Choosing to run with the petroleum complex Wednesday, July natural gas futures skyrocketed in the afternoon, reaching a high of $6.80 before settling at $6.789, up an astounding 41 cents on the session.

Petroleum futures helped lead the way as the prompt month contracts racked up enormous gains. July crude settled at $54.60/bbl, a jump of $2.63 from Tuesday’s close. July heating oil and July unleaded gasoline also shared in the gains, increasing 9.05 cents and 7.72 cents to settle at $1.54/gallon and $1.5442/gallon, respectively.

“You had a decisive breakout in all of the energies on Wednesday,” said Ed Kennedy of Commercial Brokerage Corp. in Miami. “There is no question in my mind that these markets have broken their downtrends.”

As an example of just how big the move was on the day, the broker pointed out that July crude was almost $2 higher than the breakout target of $52.80, while July natural gas was nearly 30 cents higher than its $6.50 breakout point.

He said that while some of Wednesday’s meteoric rise was short-covering by the funds, they “weren’t the big numbers yet.” As to why the sizeable up move occurred Wednesday, Kennedy said “That’s a damn good question. There is nothing on the fundamental side that is readily observable, but something might come up later. There is something going on out there.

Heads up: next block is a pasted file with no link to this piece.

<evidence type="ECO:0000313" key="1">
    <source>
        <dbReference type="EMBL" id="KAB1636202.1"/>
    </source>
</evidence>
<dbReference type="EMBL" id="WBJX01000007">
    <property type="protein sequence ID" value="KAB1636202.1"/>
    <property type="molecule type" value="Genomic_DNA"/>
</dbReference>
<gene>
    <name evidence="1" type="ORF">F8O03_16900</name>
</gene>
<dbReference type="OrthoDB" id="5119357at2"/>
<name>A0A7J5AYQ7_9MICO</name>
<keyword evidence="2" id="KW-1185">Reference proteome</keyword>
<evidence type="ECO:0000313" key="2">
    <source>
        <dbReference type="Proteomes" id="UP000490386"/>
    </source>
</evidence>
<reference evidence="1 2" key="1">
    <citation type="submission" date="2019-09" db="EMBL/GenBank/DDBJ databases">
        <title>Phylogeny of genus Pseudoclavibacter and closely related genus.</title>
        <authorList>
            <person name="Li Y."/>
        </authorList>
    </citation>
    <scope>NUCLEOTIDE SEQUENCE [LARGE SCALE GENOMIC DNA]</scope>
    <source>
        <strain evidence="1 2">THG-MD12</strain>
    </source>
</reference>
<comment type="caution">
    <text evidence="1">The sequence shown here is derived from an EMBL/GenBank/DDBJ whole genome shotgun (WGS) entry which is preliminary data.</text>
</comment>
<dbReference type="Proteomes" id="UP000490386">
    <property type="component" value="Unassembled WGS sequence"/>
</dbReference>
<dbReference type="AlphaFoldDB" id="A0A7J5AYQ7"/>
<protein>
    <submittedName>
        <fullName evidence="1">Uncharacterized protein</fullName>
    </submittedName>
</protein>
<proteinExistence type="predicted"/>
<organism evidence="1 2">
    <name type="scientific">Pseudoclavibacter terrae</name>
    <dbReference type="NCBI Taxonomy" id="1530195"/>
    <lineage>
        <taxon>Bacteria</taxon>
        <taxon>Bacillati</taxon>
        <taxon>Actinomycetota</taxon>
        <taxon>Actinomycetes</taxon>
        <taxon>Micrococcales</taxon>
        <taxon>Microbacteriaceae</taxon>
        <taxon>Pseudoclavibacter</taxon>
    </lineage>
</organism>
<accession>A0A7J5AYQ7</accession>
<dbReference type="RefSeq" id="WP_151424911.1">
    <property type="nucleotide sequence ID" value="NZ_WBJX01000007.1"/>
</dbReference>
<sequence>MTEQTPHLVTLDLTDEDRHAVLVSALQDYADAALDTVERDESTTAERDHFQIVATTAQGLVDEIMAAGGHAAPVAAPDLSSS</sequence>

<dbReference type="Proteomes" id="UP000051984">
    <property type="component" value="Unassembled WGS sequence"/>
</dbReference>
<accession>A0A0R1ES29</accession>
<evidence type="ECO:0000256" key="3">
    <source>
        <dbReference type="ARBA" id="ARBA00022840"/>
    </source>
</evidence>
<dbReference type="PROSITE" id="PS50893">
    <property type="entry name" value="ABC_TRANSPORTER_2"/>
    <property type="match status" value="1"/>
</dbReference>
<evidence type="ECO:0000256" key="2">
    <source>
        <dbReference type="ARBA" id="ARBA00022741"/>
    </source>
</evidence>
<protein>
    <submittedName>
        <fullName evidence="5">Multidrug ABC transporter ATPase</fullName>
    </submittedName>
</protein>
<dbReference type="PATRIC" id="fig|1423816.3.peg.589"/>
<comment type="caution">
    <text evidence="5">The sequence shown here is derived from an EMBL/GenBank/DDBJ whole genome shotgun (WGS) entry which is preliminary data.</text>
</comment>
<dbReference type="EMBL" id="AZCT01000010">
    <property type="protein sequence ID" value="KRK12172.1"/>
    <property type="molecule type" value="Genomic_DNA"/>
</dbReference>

“Between [Wednesday afternoon] and the time we go home on Friday, I think we will see a little bit of a correction. It could be as much as the $6.40 to $6.50 area, but if this is a real bull move — and I suspect that it is — we are not going to get to the support areas. Bull markets rarely do get to their support.”

Wednesday’s significant up move made Thursday’s oil and natural gas inventory reports all the more anticipated. Looking at the natural gas storage situation, it appears likely that the Energy Information Administration (EIA) will reveal a fairly neutral build for the week ended May 27.

A Reuters survey of 19 industry players produced an expectation that a 90 Bcf build will be reported for the week. Citigroup’s Kyle Cooper is looking for a build between 84 and 94 Bcf, noting that “if the apparent supply/demand balance remains intact, inventories above 3,400 Bcf are considered possible by early November.”

The ICAP-Nymex storage options auction, which runs from 3-4 p.m. EDT on Wednesday, produced a consensus forecast of an 89.9 Bcf injection. The number revealed Thursday morning by the EIA will be compared to last year’s 87 Bcf build and the five-year average injection for the week of 85 Bcf.

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